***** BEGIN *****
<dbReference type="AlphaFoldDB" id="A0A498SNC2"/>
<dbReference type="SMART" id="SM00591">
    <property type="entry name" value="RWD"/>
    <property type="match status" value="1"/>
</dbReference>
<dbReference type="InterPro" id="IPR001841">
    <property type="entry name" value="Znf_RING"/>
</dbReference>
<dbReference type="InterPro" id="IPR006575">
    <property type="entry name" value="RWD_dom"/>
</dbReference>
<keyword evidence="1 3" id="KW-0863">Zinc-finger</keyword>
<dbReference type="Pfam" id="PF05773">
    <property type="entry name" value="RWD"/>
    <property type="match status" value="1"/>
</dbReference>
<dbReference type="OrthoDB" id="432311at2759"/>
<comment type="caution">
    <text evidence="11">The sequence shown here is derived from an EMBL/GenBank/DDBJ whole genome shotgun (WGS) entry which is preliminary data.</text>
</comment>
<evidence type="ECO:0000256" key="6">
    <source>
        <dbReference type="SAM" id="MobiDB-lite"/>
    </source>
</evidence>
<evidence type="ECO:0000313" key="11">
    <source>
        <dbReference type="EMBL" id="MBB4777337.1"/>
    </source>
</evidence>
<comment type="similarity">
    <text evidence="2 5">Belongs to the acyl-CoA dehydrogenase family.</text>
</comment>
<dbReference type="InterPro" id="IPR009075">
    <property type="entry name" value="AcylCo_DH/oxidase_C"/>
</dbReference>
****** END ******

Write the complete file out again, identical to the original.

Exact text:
<dbReference type="AlphaFoldDB" id="A0A498SNC2"/>
<dbReference type="SMART" id="SM00591">
    <property type="entry name" value="RWD"/>
    <property type="match status" value="1"/>
</dbReference>
<dbReference type="InterPro" id="IPR001841">
    <property type="entry name" value="Znf_RING"/>
</dbReference>
<dbReference type="InterPro" id="IPR006575">
    <property type="entry name" value="RWD_dom"/>
</dbReference>
<keyword evidence="1 3" id="KW-0863">Zinc-finger</keyword>
<dbReference type="Pfam" id="PF05773">
    <property type="entry name" value="RWD"/>
    <property type="match status" value="1"/>
</dbReference>
<dbReference type="OrthoDB" id="432311at2759"/>
<comment type="caution">
    <text evidence="11">The sequence shown here is derived from an EMBL/GenBank/DDBJ whole genome shotgun (WGS) entry which is preliminary data.</text>
</comment>
<evidence type="ECO:0000256" key="6">
    <source>
        <dbReference type="SAM" id="MobiDB-lite"/>
    </source>
</evidence>
<evidence type="ECO:0000313" key="11">
    <source>
        <dbReference type="EMBL" id="MBB4777337.1"/>
    </source>
</evidence>
<comment type="similarity">
    <text evidence="2 5">Belongs to the acyl-CoA dehydrogenase family.</text>
</comment>
<dbReference type="InterPro" id="IPR009075">
    <property type="entry name" value="AcylCo_DH/oxidase_C"/>
</dbReference>